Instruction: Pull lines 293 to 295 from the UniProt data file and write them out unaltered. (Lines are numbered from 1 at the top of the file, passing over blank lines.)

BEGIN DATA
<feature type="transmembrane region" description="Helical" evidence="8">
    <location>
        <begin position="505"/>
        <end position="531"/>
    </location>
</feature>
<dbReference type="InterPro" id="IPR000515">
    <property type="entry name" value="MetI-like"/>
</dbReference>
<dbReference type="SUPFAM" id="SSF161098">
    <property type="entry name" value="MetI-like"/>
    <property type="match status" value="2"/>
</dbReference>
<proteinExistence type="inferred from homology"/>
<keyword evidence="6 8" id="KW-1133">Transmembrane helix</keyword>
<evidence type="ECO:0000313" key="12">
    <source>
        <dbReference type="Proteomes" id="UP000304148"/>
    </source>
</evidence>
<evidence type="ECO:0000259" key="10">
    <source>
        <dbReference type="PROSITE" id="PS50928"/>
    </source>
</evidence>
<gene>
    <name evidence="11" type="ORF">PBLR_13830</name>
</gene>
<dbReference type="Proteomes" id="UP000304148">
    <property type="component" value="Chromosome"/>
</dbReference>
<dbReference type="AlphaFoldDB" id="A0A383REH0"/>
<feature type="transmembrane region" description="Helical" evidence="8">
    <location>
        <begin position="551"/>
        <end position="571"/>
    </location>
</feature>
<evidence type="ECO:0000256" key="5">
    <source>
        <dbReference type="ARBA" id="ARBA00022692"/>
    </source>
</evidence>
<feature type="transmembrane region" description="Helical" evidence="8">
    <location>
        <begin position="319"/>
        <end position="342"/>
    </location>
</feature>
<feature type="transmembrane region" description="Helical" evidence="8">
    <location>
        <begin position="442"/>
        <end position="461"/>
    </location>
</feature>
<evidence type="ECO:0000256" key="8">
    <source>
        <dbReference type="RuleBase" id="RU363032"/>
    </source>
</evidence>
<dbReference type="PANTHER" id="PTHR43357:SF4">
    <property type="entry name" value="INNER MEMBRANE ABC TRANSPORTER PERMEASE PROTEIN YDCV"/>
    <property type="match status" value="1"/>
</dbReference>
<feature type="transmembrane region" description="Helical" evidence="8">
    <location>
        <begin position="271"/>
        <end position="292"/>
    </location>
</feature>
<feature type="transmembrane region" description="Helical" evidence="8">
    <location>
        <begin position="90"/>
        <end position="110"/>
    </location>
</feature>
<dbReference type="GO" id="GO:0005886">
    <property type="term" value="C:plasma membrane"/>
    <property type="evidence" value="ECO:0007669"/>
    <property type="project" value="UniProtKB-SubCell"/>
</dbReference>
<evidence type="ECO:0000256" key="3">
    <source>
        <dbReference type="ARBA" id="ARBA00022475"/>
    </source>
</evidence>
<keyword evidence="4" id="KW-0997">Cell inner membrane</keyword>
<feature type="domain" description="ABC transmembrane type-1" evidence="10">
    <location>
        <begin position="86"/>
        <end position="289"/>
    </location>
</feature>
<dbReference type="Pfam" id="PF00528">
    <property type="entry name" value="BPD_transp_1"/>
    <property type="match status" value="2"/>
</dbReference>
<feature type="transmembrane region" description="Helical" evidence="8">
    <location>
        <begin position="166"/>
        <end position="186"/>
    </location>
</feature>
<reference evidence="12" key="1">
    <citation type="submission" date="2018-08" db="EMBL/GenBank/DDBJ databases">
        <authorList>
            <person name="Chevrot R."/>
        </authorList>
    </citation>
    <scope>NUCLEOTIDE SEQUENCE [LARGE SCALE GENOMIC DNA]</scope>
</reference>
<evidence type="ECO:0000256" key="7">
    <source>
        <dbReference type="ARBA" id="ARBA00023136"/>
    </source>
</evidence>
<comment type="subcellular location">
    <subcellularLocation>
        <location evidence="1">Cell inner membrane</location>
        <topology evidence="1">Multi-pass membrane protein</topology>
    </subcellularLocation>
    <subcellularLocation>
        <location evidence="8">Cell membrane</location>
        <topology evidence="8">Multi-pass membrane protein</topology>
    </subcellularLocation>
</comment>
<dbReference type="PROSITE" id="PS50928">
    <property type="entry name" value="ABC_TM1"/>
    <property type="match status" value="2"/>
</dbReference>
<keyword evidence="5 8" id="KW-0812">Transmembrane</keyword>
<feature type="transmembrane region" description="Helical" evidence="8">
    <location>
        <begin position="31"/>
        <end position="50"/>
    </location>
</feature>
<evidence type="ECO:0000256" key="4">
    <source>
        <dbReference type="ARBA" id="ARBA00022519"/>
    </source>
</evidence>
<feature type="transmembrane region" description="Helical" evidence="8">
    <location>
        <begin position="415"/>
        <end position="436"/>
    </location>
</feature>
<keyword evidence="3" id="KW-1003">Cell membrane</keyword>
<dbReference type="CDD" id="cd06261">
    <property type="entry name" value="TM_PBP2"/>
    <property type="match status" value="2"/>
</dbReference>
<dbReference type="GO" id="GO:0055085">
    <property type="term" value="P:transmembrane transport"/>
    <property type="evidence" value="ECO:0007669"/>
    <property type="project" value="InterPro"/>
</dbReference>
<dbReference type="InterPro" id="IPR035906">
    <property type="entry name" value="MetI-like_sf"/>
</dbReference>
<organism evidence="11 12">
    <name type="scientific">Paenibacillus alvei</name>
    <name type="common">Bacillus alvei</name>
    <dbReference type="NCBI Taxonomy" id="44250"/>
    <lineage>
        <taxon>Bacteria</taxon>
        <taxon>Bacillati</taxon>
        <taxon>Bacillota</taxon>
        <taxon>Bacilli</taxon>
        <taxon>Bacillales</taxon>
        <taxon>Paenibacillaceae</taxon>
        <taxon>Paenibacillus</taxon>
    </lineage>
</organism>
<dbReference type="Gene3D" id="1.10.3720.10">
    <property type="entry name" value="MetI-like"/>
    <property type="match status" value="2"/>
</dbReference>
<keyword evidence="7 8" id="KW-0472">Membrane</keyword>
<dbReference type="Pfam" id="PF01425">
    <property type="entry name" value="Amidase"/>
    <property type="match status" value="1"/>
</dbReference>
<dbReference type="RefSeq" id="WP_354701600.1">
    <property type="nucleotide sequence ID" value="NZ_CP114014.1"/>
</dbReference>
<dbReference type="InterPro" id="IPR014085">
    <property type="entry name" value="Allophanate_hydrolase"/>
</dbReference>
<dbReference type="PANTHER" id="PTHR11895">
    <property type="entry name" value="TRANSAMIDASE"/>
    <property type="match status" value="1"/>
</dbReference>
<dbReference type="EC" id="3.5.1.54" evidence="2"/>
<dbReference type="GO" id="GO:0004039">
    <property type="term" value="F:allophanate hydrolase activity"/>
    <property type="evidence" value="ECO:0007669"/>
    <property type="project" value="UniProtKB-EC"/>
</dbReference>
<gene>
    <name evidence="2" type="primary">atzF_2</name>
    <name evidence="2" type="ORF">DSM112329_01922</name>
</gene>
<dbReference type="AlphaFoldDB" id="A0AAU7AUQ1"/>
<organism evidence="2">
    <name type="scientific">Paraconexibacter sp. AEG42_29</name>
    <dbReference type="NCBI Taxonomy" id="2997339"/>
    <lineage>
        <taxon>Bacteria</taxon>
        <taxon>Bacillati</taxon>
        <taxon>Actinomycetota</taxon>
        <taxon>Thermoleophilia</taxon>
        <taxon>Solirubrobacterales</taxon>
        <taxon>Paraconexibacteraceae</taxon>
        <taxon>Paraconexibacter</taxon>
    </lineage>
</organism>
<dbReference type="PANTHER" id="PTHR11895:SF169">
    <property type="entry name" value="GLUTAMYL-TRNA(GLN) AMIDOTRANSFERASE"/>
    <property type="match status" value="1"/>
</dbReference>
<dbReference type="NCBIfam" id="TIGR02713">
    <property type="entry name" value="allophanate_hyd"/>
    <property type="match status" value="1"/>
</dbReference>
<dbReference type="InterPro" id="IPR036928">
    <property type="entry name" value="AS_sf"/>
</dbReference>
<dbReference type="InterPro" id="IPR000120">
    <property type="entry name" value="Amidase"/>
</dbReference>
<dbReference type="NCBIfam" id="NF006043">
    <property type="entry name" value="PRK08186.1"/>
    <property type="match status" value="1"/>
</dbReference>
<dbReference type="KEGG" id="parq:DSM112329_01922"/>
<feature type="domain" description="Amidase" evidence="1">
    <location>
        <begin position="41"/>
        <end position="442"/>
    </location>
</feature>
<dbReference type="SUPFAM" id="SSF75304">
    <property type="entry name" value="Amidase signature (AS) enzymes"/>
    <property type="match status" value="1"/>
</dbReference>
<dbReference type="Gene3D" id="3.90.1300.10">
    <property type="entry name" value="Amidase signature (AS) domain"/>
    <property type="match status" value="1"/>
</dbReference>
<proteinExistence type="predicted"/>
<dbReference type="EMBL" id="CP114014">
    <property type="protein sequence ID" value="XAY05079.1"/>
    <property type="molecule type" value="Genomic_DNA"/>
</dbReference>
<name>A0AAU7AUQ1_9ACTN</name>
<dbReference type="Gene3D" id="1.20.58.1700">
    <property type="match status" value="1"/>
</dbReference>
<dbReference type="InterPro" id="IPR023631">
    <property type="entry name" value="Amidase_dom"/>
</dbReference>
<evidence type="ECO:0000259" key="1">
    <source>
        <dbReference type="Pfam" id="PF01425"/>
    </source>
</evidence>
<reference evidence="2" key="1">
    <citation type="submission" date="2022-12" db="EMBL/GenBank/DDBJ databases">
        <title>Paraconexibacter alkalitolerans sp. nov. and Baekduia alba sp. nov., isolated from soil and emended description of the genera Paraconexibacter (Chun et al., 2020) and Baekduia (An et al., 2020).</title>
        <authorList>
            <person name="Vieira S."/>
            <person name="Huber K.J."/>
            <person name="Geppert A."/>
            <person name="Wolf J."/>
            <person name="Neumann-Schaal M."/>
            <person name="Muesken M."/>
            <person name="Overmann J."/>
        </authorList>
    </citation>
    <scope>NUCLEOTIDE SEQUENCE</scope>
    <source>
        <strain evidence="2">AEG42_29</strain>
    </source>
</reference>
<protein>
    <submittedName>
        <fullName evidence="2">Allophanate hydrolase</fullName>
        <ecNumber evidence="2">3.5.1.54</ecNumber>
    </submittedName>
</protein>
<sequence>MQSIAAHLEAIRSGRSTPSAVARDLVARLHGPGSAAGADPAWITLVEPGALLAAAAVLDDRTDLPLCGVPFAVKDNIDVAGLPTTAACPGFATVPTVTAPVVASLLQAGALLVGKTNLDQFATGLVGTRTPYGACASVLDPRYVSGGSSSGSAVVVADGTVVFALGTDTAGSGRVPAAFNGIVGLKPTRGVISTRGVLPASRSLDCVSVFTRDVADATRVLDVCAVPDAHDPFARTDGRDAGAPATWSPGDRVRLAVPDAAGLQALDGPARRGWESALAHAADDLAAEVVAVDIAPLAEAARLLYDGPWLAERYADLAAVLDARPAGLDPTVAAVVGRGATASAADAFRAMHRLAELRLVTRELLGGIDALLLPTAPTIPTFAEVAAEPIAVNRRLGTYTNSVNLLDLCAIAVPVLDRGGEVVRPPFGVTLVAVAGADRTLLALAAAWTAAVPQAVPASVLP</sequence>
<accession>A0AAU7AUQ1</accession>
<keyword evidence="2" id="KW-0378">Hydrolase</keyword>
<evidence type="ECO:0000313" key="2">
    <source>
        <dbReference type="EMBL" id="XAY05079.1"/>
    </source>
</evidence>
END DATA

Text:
<sequence>MQSIAAHLEAIRSGRSTPSAVARDLVARLHGPGSAAGADPAWITLVEPGALLAAAAVLDDRTDLPLCGVPFAVKDNIDVAGLPTTAACPGFATVPTVTAPVVASLLQAGALLVGKTNLDQFATGLVGTRTPYGACASVLDPRYVSGGSSSGSAVVVADGTVVFALGTDTAGSGRVPAAFNGIVGLKPTRGVISTRGVLPASRSLDCVSVFTRDVADATRVLDVCAVPDAHDPFARTDGRDAGAPATWSPGDRVRLAVPDAAGLQALDGPARRGWESALAHAADDLAAEVVAVDIAPLAEAARLLYDGPWLAERYADLAAVLDARPAGLDPTVAAVVGRGATASAADAFRAMHRLAELRLVTRELLGGIDALLLPTAPTIPTFAEVAAEPIAVNRRLGTYTNSVNLLDLCAIAVPVLDRGGEVVRPPFGVTLVAVAGADRTLLALAAAWTAAVPQAVPASVLP</sequence>
<accession>A0AAU7AUQ1</accession>
<keyword evidence="2" id="KW-0378">Hydrolase</keyword>